Antiphospholipid antibodies (either serum IgG or IgM anticardiolipin antibody levels; lupus anticoagulant or treponema pallidium immobilization false positive) Positive Negative  
Antinuclear antibody 1:320 (positive) 1:80 (negative) Negative
C-reactive protein level -- -- --
Eosinophil sedimentation rate -- -- --
Extractable nuclear antigen (ENE) Positive ribosomal-P + centromere-P Negative Negative
Compliment component 3 (C3) (g/L) 1.05 1.36 0.60-1.60
Compliment component 4 (C4) (g/L) 0.34 0.40 0.10-0.40

The patient received three cycles of three weekly fluorouracil, epirubicin, and cyclophosphamide followed by three cycles of three weekly docetaxel with clinically stable disease. One month later she had a right total mastectomy, sentinel node biopsy with completion right-sided level I-II axillary dissection, and a prophylactic left-sided mastectomy. Pathology showed a 4-cm residual tumor and 3/15 nodes positive for residual disease (ypT4dN1aM0R0).

The patient healed well after surgery and after thorough discussion which included the indications and risks of adjuvant RT in the setting of well-established SLE, the patient elected to proceed with RT.

Setup and treatment fields for RT were designed to minimize lung and cardiac doses. All nonboost RT treatments were performed with deep inspiration breath hold technique and used a combination of electron and photon fields (Figure 2). The plan was field based on 3D CT simulation image sets and aimed to cover a clinical target volume including the chest wall and regional lymphatics. No planning target volume was defined but was accounted for with direct placement of fields. Organs at risk were contoured and included: thyroid, heart, ipsilateral lung, contralateral lung, and liver. The axillary level II-III and supraclavicular nodal regions were treated with an anterior-posterior, parallel opposed pair of fields using field-in-field planning and a mixture of 6 and 15 MV energies to improve homogeneity. A single isocenter was placed at the inferior margin of the nodal fields and was matched to a mixed 6 and 15 MV photon tangent pair to treat the lateral chest wall and level I-II of the axilla. This was matched and feathered medially to an anterior 9 MeV electron beam. A second, 12 MeV electron beam was matched to the medial aspect of the 9 MeV beam to provide internal mammary coverage. A 0.5 cm bolus was used for the lateral chest wall photon beams and the 12 MeV electron beam and 1 cm bolus were used for the 9 MeV electron beam. A 12 cm, clinically delineated boost volume around the surgical scar was treated with a shallow, 6 MV, tangent pair and 0.5 cm bolus using free breathing.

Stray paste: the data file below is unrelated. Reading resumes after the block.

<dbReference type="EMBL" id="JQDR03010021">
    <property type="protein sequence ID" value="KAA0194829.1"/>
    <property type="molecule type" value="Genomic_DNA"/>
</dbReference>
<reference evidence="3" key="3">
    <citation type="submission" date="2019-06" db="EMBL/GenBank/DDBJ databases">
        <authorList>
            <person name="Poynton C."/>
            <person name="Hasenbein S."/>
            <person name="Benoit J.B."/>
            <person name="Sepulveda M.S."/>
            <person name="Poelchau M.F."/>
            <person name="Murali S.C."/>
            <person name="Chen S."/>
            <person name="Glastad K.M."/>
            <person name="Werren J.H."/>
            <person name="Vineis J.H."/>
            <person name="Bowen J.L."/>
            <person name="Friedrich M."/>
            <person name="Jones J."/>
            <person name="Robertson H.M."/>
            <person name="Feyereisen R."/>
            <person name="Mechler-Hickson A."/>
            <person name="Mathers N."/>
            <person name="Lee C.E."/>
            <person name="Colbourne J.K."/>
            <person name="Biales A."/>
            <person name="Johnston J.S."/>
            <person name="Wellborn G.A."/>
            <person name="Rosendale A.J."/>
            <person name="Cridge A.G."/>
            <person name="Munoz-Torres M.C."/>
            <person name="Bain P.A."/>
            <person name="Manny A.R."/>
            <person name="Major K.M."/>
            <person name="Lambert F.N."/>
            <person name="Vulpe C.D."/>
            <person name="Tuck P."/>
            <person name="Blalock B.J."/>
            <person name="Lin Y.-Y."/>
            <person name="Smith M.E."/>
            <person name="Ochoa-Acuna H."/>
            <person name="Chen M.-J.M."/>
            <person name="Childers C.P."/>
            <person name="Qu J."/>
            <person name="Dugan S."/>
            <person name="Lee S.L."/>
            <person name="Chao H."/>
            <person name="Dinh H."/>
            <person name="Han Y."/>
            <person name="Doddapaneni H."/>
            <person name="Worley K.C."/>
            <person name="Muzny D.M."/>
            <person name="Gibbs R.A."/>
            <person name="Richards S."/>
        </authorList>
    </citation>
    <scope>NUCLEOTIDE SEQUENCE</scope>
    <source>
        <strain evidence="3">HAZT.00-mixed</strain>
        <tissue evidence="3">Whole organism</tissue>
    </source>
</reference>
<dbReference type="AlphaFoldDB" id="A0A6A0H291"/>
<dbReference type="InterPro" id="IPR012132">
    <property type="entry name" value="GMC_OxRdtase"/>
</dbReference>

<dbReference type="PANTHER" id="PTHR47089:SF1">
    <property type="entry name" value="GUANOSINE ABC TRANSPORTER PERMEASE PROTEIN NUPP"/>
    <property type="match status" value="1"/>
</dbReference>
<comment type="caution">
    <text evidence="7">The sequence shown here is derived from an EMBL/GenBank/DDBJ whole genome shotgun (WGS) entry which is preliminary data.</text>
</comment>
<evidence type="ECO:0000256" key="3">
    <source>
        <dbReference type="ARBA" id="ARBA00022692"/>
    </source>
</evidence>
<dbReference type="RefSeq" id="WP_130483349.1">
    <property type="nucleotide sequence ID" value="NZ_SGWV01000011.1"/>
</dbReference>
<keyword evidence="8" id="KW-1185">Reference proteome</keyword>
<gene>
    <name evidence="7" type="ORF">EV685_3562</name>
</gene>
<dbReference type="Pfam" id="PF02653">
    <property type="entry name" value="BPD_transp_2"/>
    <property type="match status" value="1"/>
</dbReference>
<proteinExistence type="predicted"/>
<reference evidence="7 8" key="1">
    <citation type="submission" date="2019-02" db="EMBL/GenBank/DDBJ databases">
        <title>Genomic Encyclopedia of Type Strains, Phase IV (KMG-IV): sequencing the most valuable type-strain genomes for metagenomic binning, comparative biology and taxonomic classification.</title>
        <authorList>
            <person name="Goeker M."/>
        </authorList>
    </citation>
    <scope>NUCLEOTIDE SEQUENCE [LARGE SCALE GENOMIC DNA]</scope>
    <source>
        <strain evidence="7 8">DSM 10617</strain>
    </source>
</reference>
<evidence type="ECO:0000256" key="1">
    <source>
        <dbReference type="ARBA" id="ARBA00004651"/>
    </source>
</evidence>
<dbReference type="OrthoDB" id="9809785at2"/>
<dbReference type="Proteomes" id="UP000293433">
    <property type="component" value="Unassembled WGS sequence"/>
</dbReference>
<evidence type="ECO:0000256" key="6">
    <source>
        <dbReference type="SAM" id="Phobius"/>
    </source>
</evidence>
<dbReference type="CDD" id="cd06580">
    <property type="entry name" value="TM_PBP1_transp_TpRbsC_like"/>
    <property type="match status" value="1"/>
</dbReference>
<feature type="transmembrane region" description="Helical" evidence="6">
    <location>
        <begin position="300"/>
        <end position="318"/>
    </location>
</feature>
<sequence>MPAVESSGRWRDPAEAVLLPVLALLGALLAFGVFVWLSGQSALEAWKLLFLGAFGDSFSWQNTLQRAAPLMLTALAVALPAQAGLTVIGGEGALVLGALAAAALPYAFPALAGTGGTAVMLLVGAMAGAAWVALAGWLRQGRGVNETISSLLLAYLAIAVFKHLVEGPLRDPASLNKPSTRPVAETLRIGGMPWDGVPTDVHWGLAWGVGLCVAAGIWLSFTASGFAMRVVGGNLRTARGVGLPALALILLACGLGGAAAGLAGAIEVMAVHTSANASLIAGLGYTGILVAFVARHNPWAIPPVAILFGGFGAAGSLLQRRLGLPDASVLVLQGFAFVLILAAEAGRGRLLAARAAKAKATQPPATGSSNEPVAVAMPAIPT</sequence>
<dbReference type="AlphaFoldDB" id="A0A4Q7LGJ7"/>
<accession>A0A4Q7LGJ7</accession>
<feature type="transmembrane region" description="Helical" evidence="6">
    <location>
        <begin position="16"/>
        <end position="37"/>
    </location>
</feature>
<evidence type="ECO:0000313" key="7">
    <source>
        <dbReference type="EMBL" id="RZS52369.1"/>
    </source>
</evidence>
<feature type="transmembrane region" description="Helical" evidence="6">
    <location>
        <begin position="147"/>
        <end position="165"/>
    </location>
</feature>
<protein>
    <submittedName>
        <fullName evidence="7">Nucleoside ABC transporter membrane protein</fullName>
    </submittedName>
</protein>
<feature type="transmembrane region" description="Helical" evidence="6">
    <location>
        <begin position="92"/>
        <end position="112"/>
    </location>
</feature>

The final isodose distribution for the primary treatment (excluding boost) is shown in Figure 3. Prescribed dose was 50.4 Gy in 28 fractions (50.4/28) followed by 7.5/3 to the boost volume. The right lung volume receiving 20Gy (V20) and V5 were 13% and 65% (local clinical constraints are V20<30% and V5<80% for the ipsilateral lung). Mean heart dose was 3.59 Gy (clinical constraint: mean dose<4.0 Gy). Thyroid was blocked from the primary fields and received only scatter dose. Varian Medical Systems’ Eclipse software™ version 13.6 (Varian Medical Systems Inc, Palo Alto, USA) was used. Electron and photon dosimetry were calculated using Monte Carlo and the Anisotropic Analytical Algorithm, respectively.


The patient completed RT over 50 elapsed days then started adjuvant exemestane with three-monthly leuprolide injections. She developed CTCAE v4 grade one and subsequently, grade three dermatitis by days 20 and 57 [7]. This was managed conservatively with twice daily Glaxal Base (R) dressings and daily aeration of the breast. It resolved, leaving her with anhidrosis and mild tanning (Figure 4). CT imaging showed only subtle lung scarring and she did not develop clinical evidence of pneumonitis, pericarditis, right upper extremity lymphedema, symptoms of brachial plexopathy or any other signs or symptoms attributable to RT toxicity. At one year she was free of local and systemic recurrence.



This 41-year-old woman with well-documented but stable SLE and locally advanced inflammatory breast cancer received adjuvant RT to her chest wall and regional lymphatics without undue or unexpected side effects. Sophisticated treatment planning techniques were used to minimize normal tissues receiving high-dose RT while still delivering a therapeutic dose to the target volume.

The literature regarding adjuvant breast RT in patients with SLE is sparse. Benk et al. reported on two such patients receiving RT following breast conservation [2]. One patient received 50/25 with a 10/5 electron boost and the other received 40/16 followed by a 12.5/5 electron boost. With 12 months of follow-up, no acute or late side effects were reported.

Ross et al. reported on a patient with SLE treated for breast cancer who later died of congestive heart failure secondary to pericarditis [8]. In another report Robertson et al. treated with 52.5/26 followed by a 46 hour, 16 Gy boost delivered via Ir-192 implant. The patient required mastectomy for severe pain, swelling, erythema, and breast contracture [6]